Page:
Visual Aura and Migraine

November 13, 2009 by dean · Leave a Comment 

Have a skilled examination of your neck.

Have a skilled examination of your neck.

Cervicogenic (neck related) Headache, according to the International Headache Society1 is side-locked i.e. it is one-sided headache which does not change sides. In my experience however, a one-sided headache that changes sides is a Cervicogenic Headache.

I remember a patient of mine whose visual aura changed sides i.e. for the first 10’ it was on the left, and then for the last 10’ changed to the right. After treating her very stiff C2-3 spinal segment, the patient was and has remained free of her visual aura.

If your one-sided headache changes sides or it is both sides simultaneously but worse on one side and the worst side changes, it is your neck, and furthermore, it is the C2-3 spinal segment which is at fault – this is based on over 21000 hours of clinical experience with headache and migraine sufferers.

My message – have a skilled examination of your neck…

Cheers

Dean

(Headache Classification Subcommittee of the International Headache Society. The International Classification of Headache Disorders, 2nd edn. Cephalalgia 2004; 24(suppl.1):1-151)

© 2009 & Beyond. Watson Headache Institute, All Rights Reserved.

Treating Headache and Migraine with Greater Occipital Nerve Blocks

November 10, 2009 by dean · Leave a Comment 

Blocking the greater occipital nerve (which prevents information from the neck influencing the brainstem) continues to attract attention.

The authors after reviewing 21 pieces of research, whilst recommending that further research needs to be done, concluded that blocking or anaesthetising the greater occipital nerve is a worthwhile treatment approach for cervicogenic (neck-related) headache, cluster headache and migraine.

The positive results obtained through this procedure suggest that neck disorders are involved in the mechanisms of these headache conditions …. but blocks are not necessary … a skilled examination and treatment of relevant neck disorders can achieve the same result, without injections!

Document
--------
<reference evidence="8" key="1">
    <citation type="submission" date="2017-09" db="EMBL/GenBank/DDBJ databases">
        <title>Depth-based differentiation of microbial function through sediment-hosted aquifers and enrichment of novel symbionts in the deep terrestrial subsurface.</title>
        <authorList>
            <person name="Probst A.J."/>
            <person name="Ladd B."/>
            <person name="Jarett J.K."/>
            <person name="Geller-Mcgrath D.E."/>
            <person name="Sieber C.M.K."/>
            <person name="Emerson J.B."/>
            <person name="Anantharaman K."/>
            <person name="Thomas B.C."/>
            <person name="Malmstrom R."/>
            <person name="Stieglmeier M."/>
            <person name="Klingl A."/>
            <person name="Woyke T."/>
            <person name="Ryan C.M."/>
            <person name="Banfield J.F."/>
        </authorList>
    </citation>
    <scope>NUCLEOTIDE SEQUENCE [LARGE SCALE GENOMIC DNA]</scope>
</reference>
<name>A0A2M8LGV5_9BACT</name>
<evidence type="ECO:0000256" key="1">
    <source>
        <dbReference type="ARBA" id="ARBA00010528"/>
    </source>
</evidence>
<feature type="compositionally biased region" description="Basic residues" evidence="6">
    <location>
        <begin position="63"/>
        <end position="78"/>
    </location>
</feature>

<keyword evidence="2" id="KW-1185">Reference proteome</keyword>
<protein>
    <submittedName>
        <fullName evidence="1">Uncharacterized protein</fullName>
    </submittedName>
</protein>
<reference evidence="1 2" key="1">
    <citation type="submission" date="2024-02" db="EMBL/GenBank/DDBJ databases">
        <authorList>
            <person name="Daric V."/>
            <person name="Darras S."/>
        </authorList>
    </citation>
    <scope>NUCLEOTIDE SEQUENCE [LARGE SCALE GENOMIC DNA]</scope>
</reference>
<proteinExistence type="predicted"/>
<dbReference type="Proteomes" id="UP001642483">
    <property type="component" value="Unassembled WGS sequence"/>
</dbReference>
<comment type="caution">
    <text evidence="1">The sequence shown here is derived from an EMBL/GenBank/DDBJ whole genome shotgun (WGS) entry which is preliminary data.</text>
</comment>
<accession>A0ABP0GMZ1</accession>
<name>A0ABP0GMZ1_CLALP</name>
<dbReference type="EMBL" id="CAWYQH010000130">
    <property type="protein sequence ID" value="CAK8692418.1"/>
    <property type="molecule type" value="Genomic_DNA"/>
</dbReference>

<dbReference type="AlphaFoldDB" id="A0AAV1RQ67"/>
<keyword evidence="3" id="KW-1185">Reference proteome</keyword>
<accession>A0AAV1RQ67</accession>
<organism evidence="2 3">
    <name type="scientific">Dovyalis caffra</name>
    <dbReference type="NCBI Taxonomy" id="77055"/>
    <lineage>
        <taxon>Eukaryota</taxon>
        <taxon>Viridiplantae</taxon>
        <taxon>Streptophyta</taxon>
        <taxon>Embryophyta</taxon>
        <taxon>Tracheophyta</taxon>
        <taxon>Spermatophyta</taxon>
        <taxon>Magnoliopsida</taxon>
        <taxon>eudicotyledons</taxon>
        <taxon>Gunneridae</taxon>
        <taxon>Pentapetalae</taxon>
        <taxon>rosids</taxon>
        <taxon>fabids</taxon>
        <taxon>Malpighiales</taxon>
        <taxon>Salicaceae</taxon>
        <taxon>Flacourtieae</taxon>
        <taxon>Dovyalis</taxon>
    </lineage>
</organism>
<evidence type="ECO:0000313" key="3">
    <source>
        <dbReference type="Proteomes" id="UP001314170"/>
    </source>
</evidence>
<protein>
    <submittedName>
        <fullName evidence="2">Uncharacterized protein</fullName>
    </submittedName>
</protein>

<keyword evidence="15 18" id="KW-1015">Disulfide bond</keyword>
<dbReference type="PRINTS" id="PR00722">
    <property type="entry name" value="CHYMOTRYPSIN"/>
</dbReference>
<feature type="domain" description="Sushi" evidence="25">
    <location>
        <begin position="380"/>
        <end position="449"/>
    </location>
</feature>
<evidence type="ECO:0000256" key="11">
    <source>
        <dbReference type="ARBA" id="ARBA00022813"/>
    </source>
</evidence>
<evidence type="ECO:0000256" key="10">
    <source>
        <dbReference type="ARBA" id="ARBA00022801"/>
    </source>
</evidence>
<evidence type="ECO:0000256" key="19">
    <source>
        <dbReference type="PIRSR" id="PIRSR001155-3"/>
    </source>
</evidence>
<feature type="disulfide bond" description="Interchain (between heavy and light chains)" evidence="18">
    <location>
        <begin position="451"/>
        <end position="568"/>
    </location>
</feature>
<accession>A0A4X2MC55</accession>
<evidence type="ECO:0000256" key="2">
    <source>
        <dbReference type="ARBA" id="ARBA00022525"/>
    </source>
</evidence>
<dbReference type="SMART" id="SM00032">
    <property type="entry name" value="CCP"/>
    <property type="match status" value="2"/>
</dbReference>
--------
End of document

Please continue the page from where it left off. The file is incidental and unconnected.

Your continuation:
Cheers

Dean

(Tobin J, Flitman S.Occipital Nerve Blocks: When and What to Inject? Headache 2009;49:1521 - 1533)

© 2009 & Beyond. Watson Headache Institute, All Rights Reserved.

Cervicogenic Headache is Rare – You Have Got to be Kidding (?)

October 7, 2009 by dean · Leave a Comment 

In a study coming out of Norway the incidence of cervicogenic (neck) headache was found to be rare – only 0.17% of the population.

It is interesting to note that the diagnosis was made based only on the features of headache. It is widely accepted that features of headache alone are not sensitive enough to differentiate cervicogenic headache from migraine and from tension headache.

To diagnose cervicogenic headache, a thorough and skilled examination of the upper neck needs to be performed for temporary reproduction (and resolution) of familiar headache.

A physical examination was performed on only those headache sufferers selected on the basis of their headache features (and did include the above!). If it had it would have confirmed cervicogenic headache. However this is not the point, the physical examination was performed on only a select few!

Similarly, greater occipital nerve (GON) blocks blocks were performed only on those selected from their headache features – the blocks were effective in over 90% – I am not surprised. As with the physical examination, the blocks needed to be performed before a diagnosis of cervicogenic headache was made.